This chapter explores the historical development of cooperativism in Korea which has cultural characteristics different from those of the Western world. Financial cooperatives began operation in rural areas in 1907, three years prior to Chosun being completely integrated into the Japanese economy, and were extended to urban areas in 1918. No autonomous and civil cooperatives appeared in Chosun until 1920 when a few consumer cooperatives were established in Kyungsung and in Mokpo by some grassroots pioneers pursuing political independence through economic independence. In Korea, state influence on the cooperative sector was to become a permanent characteristic. In the sector of savings and credit cooperatives, there is a strong separation between the agricultural cooperatives of the national agricultural cooperative federation (NACF), CUs, and credit cooperatives (CCs), although they share similar goals and guiding principles, have overlapping membership, and are facing the same stiff competition from commercial banks.
  • Chapter 10 - The Politics of Commercial Dynamics: Cooperative Adaptations to Postwar Consumerism in the United Kingdom and Sweden, 1950–2010
    pp 243-262
  • View abstract

    Summary

    This chapter examines the way in which the international organized cooperative movement tried during the 1990s to make the connection between values and principles. The last revision of the principles, in the 1990s, differed from the earlier approaches because the International Co-operative Alliance (ICA) tried to situate the principles within the context of basic values. The origins of this effort can be traced back to 1978, when delegates to the ICA's Copenhagen Congress wondered if their movement was speaking effectively to modern circumstances. The sources for the cooperative values are very complex, derived from history, many community situations, cultural understandings, bodies of thought, and economic circumstances. The initial work of the 1990s demonstrated that there are commonalities in the values accepted throughout the international movement. Values emerge from reflections about lived experiences, and people and groups with similar convictions can naturally develop different degrees of emphasis on what they believe.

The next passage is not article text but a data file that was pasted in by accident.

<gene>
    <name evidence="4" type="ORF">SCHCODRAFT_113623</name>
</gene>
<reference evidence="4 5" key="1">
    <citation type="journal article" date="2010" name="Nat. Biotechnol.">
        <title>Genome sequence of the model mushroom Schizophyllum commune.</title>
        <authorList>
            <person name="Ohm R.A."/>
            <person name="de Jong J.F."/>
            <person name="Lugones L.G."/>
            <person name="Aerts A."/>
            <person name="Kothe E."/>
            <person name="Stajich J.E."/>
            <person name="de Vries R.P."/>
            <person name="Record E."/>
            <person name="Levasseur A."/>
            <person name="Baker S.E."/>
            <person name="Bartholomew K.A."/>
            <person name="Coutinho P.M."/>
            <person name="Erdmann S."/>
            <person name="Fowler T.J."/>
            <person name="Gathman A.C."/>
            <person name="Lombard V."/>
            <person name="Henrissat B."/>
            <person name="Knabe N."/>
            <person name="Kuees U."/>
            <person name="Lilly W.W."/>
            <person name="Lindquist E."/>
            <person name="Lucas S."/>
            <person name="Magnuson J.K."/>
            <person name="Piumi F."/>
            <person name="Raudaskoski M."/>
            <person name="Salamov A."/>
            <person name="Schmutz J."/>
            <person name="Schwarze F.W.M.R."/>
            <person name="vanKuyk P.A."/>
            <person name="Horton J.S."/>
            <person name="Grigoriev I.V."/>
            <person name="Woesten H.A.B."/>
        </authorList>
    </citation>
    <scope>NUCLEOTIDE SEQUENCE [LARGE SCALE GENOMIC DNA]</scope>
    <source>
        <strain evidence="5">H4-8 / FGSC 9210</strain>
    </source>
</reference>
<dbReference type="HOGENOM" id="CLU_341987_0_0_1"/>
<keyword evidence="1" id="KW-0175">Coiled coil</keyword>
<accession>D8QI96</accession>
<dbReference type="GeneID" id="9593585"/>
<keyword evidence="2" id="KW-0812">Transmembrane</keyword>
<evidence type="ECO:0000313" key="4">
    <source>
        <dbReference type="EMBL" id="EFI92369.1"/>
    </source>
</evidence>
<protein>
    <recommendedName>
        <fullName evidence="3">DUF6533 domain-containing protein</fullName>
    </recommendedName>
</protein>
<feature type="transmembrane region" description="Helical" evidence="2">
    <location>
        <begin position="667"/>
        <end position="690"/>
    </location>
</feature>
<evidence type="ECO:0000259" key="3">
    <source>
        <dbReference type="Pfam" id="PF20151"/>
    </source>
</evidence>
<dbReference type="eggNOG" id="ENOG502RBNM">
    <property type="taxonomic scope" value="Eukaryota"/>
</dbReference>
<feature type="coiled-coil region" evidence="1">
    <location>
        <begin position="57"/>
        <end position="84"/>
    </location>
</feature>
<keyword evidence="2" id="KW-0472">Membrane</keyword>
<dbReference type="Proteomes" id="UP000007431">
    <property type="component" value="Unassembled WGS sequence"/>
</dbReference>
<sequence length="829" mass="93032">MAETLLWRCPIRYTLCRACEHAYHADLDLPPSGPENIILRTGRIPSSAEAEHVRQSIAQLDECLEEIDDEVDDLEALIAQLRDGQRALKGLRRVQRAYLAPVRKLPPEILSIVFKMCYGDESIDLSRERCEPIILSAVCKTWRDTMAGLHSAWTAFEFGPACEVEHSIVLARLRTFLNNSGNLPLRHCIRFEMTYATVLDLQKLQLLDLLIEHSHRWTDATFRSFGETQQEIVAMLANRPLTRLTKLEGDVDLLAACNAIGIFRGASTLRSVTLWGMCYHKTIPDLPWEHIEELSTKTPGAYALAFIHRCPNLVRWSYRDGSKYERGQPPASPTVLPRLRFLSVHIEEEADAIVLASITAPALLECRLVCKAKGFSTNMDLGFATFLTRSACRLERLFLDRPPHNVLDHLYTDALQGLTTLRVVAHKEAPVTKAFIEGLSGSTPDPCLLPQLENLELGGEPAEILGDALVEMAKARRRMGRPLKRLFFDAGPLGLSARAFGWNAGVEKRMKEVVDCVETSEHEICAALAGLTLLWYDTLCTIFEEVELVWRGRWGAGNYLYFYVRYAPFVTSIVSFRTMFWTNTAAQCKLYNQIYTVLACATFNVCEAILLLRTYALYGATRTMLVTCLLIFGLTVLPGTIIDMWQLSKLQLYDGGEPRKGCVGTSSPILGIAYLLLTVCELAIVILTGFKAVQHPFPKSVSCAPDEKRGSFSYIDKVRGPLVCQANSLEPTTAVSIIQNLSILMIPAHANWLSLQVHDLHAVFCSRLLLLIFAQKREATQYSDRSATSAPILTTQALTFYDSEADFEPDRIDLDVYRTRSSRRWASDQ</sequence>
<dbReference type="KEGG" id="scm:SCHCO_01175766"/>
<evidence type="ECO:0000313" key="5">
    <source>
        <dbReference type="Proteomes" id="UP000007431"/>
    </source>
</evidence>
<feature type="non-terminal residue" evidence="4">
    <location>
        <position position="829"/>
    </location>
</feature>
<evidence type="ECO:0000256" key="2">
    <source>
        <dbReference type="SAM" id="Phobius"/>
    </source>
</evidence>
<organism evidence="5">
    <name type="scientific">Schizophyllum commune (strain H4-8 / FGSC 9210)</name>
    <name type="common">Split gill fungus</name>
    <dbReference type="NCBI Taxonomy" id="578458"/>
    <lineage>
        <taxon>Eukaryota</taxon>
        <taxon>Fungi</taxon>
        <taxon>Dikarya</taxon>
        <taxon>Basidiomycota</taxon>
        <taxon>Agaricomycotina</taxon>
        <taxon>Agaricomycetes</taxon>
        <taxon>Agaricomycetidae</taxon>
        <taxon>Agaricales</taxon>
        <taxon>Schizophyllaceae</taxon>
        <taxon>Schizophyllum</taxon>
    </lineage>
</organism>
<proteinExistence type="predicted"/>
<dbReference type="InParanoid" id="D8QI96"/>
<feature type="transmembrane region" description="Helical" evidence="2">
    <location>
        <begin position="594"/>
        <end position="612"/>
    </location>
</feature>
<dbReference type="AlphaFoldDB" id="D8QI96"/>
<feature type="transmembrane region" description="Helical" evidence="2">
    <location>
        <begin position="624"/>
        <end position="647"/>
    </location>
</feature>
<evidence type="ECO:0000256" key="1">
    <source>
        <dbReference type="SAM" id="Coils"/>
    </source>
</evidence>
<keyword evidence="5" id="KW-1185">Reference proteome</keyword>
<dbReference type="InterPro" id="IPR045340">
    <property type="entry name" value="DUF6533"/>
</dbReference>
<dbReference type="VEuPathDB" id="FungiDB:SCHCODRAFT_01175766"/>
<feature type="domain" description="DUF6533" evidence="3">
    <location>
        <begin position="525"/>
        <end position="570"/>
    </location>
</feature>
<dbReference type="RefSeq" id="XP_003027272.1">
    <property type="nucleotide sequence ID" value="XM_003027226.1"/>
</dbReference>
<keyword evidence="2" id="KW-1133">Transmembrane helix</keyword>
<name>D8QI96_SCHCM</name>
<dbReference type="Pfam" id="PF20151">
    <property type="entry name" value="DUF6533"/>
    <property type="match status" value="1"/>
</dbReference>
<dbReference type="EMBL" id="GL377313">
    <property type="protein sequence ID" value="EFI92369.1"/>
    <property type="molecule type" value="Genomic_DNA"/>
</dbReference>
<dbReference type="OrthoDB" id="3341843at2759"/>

• Conclusion: The Decisive Factors of Cooperatives’ Future – Their Nature, Longevity, Role, and Environment
    pp 263-276
  • View abstract

    Summary

    This chapter determines why cooperatives failed in the period between 1950 and 2010 and analyzes these failures with a view to establishing whether there are rules to which they were subjected. It compares three corresponding cases: the decline of Western European consumer cooperatives between 1960 and 1985; the failure of Japanese credit cooperatives in the 1990s; and the restructuring of American agricultural cooperatives between 1990 and 2010. In the case of Western Europe, the findings suggest that the decline of consumer cooperatives followed closely the hypotheses that have been put forward by the demand school of thought. The cases suggest that there are some common elements. All of the failures were connected to changing economic conditions that may be described as transitions from situations of market failure to competitive environments, often as a consequence of technological and organizational change, but sometimes as a corollary of shrinking markets and deregulation.
  • Appendix I - Statement on the Cooperative Identity
    pp 277-278
  • View abstract

    Summary

    This chapter addresses the demutualization process in a historical perspective and provides some explanations for its acceleration during the last two decades, as well as its slowdown after the 2008 financial crisis. It lists five clusters of reasons for demutualization: organizational isomorphism; cultural reasons; expropriation by managers; political preferences; and inefficiency or lack of growth perspectives. Connecting the cultural transformation that accompanied and supported privatization with the institutional isomorphism analysis, one could conclude that demutualization occurred where the new ideas of increased competition spread both quickly and deeply. During the seventies and the eighties, many of the cross-sectional studies of mutual and stock financial institutions pointed out the inefficiency of the mutual enterprises. The legal framework played a crucial role not only in allowing or interdicting demutualization, but also in creating an environment that makes demutualization appealing.